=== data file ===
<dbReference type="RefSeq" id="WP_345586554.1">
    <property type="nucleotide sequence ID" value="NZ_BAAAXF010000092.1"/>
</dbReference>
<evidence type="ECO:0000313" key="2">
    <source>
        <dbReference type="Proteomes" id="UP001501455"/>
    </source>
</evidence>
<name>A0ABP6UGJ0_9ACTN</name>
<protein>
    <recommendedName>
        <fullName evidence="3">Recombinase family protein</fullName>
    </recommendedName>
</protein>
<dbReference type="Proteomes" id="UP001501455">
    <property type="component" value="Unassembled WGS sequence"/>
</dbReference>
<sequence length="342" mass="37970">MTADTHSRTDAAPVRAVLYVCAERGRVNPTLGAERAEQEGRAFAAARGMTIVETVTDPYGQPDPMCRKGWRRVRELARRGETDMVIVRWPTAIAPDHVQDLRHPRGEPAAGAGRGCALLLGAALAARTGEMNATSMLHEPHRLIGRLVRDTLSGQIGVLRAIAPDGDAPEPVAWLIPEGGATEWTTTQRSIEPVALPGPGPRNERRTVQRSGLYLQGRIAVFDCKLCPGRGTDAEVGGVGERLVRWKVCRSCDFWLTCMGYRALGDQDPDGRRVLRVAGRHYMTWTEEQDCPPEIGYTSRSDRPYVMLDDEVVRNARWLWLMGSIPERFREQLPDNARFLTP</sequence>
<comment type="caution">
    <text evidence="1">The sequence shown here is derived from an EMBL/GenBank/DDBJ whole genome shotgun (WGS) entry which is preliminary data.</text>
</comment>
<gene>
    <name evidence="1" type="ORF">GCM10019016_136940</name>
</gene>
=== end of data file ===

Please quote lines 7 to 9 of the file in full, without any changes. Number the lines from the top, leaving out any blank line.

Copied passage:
    </source>
</evidence>
<name>A0ABP6UGJ0_9ACTN</name>